Walking could recharge your smartphone or MP3 player

Georgia Institute of Technology researchers are developing nanowires that generate electricity through motion

Researchers at Georgia Institute of Technology are harvesting energy through activities like walking or running that could power or recharge smartphones and portable music players in the future.

Consumer electronics are quickly getting smaller, but the batteries cannot keep up, said Zhong Lin Wang, professor and director of the Center for Nanostructure Characterization at Georgia Institute of Technology. Smaller devices tend to consume less power, and the lab is trying to come up with ways in which motions like tapping, bending or walking could generate energy to keep the devices running.

The researchers have developed tiny nanowires made of zinc oxide that are capable of generating an electric field through force or motion. Zinc oxide has piezoelectric potential, which provides the ability for nanowires to convert mechanical energy into electric energy.

In lab tests, the researchers generated around 1.2 volts of energy just by tapping a substrate with 700 lines of nanowires. The electrodes connecting the rows of nanowires generated the electrical output.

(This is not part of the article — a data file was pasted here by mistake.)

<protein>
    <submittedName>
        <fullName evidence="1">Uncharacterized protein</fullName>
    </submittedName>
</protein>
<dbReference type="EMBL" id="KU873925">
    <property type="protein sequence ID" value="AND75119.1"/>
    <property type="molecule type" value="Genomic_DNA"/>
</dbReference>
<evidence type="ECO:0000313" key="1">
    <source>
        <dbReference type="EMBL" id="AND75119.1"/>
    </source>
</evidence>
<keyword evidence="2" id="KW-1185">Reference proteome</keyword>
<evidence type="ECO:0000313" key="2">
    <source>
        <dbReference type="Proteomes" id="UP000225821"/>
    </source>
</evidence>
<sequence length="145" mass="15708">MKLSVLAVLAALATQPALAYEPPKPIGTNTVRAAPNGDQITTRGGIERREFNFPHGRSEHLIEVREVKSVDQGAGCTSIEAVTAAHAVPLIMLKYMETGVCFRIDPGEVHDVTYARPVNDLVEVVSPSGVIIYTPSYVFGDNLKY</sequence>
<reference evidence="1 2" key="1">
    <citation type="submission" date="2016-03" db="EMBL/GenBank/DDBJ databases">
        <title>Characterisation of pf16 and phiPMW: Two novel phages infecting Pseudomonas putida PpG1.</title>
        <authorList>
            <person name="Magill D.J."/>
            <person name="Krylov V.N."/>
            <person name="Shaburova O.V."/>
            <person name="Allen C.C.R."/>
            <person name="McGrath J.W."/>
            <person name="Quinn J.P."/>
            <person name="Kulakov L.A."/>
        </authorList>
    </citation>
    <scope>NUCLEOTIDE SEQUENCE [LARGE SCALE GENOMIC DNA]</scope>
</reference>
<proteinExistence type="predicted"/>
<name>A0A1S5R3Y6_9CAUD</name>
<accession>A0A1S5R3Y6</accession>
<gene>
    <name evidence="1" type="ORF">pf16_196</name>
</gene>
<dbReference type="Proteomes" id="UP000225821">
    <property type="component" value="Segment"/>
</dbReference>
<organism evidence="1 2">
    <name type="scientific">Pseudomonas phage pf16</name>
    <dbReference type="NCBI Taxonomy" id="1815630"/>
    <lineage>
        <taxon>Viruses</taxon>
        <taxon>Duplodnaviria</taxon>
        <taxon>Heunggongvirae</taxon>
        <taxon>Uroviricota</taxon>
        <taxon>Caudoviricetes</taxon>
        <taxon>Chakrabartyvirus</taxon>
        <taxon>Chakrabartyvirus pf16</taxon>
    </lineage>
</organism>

"Any physical action that bends the substrate creates energy," Wang said. The electricity output also depends on the number of nanowires and the strength of the materials, said Wang, who is involved in the research.

More motion or mechanical pressure can generate additional energy, Wang said. For example, walking at a normal pace could generate 10 times more energy than tapping.

The researchers haven't performed actual field tests yet, but a future goal is to integrate the technology in music players and smartphones, Wang said. Within two to three years, the researchers hope to create substrates that are small and stable enough to implement to run low-power devices such as Bluetooth transmitters. In five years, the technology may be able to run and recharge mobile phones and portable music players as people walk or run.

The researchers have formed a company called Piezodyne to commercialize the technology.

Piezoelectric charges are already being used in devices like electromechanical sensors, energy converters and actuators, Wang said. The most popular piezoelectric material is PZT (lead, zirconia and titania), but it is not as ideal for consumer electronics, Wang said. Zinc oxide has qualities that adapt it better to consumer electronics, which could allow the creation of devices that fully operate through motion without the need for batteries, Wang said.

Many research efforts are also under way to harvest energy from other free energy resources. For example, Intel is working on tiny sensors that can capture energy from sources such as sunlight and body heat, which could power personal electronic devices such as cell phones for indefinite periods without recharging. Some devices such as watches are already available that are being powered by body heat.

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